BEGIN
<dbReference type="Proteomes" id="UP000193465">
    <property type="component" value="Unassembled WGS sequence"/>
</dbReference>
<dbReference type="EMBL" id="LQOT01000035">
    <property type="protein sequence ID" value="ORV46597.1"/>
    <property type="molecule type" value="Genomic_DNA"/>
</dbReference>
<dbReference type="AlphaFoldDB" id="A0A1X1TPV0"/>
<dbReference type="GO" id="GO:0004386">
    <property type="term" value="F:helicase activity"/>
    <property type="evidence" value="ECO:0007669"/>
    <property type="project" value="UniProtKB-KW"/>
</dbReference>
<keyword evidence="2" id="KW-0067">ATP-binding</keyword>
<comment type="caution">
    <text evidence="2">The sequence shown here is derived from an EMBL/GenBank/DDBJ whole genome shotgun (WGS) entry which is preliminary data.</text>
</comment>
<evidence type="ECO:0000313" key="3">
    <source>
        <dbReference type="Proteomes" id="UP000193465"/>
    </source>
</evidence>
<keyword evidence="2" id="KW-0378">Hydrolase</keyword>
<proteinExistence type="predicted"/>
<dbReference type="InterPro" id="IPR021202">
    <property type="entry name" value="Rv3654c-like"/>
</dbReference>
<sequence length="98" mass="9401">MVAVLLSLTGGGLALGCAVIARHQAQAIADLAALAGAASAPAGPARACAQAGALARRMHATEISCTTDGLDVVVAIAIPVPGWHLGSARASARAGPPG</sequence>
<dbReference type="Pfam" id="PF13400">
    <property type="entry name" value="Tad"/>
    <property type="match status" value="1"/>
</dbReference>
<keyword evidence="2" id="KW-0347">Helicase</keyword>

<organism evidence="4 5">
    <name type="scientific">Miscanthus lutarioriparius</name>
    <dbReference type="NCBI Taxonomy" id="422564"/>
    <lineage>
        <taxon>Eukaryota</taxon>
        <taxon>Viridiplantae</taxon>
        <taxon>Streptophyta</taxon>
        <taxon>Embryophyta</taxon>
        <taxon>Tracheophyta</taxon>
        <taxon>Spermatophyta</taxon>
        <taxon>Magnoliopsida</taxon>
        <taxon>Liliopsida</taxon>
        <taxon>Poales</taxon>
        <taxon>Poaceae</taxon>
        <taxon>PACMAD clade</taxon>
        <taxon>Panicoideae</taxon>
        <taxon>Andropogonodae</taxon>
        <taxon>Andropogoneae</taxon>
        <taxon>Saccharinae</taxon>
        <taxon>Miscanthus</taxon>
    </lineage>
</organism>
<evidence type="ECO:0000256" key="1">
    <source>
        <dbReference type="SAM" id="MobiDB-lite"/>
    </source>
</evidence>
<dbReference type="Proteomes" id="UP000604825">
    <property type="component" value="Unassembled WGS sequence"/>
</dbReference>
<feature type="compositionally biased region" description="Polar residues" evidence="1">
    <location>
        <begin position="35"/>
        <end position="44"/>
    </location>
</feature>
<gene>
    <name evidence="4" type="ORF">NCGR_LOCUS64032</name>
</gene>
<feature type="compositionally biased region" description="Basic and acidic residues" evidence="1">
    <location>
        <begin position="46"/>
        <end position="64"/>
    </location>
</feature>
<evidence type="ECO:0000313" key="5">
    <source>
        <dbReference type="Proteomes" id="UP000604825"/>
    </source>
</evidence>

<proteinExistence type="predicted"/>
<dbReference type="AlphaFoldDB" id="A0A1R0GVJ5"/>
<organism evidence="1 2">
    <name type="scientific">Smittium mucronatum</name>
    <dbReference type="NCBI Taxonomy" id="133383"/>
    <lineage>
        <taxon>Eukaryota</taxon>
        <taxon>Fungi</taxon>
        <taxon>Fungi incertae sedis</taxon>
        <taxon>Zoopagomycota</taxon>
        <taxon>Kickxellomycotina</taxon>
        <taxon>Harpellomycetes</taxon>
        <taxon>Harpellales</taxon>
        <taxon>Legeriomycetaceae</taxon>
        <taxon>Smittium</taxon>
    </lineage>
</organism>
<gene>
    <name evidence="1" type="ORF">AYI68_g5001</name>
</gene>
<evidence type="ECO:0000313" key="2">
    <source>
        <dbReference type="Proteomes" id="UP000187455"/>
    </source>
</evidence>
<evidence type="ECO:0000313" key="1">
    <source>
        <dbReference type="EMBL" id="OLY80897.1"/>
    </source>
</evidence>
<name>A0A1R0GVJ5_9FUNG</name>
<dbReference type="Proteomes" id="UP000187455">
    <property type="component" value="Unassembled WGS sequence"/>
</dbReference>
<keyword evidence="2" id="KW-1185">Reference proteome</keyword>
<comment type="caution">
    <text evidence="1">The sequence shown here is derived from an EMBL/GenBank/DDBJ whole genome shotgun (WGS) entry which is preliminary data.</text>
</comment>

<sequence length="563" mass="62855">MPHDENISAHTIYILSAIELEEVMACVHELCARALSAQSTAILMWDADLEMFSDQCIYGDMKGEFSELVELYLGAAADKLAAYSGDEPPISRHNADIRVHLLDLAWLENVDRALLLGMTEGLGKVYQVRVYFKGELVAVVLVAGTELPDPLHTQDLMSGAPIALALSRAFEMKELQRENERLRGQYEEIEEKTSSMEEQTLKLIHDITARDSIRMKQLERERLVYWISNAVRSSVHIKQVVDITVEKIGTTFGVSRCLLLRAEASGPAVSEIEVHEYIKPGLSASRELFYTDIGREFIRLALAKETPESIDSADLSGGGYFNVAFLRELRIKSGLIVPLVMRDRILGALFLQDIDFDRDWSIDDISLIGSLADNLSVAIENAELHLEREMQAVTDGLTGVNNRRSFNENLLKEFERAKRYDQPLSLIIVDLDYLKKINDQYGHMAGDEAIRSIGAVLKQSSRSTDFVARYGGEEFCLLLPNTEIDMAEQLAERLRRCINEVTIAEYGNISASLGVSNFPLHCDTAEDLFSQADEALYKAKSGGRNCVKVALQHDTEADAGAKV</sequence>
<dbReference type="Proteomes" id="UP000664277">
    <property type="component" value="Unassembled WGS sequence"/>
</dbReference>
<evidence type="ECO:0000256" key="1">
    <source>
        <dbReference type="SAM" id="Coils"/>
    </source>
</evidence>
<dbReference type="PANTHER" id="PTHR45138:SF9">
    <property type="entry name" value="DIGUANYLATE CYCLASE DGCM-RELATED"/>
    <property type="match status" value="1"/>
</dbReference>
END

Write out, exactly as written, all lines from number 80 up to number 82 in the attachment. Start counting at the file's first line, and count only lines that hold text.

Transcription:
    <source>
        <dbReference type="Proteomes" id="UP000604825"/>
    </source>